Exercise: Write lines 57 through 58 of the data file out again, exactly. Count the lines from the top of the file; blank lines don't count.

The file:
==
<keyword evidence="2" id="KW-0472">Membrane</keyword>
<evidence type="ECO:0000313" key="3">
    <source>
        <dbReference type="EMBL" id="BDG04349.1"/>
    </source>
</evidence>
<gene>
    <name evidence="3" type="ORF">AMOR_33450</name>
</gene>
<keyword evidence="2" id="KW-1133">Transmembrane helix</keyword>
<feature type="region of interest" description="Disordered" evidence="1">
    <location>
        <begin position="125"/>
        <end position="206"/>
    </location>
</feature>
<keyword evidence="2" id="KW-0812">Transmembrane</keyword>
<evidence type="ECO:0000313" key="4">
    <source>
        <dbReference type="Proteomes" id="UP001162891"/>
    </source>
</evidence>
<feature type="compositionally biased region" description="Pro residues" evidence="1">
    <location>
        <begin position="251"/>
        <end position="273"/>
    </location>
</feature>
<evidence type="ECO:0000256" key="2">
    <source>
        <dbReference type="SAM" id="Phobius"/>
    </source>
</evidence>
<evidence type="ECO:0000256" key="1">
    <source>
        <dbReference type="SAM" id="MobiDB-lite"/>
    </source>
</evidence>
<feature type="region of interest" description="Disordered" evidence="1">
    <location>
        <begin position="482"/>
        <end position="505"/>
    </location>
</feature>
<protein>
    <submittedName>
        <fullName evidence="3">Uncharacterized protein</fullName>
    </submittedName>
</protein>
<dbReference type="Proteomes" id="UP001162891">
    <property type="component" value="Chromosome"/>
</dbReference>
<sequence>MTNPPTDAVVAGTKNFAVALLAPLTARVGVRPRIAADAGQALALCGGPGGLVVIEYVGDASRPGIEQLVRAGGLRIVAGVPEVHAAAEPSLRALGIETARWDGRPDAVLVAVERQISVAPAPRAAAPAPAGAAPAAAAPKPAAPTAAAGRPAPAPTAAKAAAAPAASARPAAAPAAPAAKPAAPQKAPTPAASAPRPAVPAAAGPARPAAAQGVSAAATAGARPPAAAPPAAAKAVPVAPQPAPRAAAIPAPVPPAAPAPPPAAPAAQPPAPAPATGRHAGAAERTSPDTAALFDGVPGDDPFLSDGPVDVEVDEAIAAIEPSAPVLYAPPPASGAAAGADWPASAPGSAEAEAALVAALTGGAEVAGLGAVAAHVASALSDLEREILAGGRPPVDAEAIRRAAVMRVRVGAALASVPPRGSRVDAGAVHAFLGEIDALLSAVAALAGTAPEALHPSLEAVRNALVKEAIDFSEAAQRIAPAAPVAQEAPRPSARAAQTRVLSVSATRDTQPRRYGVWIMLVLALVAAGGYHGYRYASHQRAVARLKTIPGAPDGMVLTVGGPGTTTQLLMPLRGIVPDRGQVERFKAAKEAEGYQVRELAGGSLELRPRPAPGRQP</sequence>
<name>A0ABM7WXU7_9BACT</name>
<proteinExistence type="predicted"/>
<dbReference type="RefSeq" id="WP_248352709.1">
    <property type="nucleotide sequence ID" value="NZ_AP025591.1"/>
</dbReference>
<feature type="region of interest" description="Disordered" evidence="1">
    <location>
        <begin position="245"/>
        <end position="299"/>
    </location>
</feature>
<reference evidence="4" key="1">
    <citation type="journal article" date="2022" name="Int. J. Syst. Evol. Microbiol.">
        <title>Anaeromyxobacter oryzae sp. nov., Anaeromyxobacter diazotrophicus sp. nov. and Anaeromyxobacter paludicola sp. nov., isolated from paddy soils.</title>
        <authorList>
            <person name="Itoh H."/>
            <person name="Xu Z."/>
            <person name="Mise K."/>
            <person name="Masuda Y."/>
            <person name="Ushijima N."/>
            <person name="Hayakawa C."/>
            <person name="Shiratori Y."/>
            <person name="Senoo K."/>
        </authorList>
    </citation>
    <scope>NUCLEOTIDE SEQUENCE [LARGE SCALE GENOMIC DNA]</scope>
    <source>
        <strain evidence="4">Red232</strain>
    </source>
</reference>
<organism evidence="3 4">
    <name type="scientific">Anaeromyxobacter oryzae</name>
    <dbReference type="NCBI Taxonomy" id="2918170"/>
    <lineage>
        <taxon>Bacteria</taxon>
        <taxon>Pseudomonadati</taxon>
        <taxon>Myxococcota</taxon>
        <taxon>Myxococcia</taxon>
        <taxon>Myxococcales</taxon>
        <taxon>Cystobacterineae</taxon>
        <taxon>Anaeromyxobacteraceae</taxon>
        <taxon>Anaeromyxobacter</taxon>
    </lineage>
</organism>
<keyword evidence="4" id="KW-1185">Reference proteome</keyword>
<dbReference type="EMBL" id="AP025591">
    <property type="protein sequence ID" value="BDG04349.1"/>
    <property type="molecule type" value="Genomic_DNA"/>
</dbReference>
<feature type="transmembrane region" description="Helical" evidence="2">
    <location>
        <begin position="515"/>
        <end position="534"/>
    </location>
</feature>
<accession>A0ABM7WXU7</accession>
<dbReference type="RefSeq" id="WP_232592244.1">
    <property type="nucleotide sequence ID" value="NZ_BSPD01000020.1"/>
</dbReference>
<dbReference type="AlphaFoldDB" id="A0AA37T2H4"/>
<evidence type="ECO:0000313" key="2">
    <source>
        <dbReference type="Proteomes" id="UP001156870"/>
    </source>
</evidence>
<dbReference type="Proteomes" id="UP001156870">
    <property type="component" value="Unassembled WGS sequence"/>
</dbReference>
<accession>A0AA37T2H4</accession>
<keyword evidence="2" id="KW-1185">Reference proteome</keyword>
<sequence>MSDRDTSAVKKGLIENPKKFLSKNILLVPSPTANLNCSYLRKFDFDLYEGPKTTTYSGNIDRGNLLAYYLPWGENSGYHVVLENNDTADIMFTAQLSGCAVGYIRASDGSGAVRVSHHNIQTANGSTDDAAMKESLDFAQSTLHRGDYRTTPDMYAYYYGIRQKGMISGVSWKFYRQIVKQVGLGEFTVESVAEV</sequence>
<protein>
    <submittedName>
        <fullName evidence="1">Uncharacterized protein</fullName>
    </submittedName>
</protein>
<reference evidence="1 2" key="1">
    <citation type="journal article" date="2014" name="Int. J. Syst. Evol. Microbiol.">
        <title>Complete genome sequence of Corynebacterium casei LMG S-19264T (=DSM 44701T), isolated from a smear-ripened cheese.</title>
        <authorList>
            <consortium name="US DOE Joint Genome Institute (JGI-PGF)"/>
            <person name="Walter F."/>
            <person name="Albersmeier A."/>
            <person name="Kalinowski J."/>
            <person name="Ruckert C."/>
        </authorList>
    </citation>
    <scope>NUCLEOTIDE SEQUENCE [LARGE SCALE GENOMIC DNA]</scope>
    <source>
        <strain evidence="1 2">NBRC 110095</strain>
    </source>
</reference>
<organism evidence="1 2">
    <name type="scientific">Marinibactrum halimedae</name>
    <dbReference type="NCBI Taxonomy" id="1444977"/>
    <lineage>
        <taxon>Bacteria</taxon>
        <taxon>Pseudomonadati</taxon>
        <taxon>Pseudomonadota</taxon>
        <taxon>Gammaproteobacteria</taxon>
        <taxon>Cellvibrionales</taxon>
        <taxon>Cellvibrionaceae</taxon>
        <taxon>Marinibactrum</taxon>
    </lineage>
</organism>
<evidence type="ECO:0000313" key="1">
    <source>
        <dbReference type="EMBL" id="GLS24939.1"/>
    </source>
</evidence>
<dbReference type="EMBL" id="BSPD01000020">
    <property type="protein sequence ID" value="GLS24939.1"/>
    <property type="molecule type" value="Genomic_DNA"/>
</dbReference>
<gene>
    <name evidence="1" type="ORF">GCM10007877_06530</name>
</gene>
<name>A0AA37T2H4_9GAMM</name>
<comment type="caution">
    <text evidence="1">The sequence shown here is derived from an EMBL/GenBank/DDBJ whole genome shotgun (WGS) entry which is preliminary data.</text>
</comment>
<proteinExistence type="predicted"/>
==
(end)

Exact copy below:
    <property type="nucleotide sequence ID" value="NZ_AP025591.1"/>
</dbReference>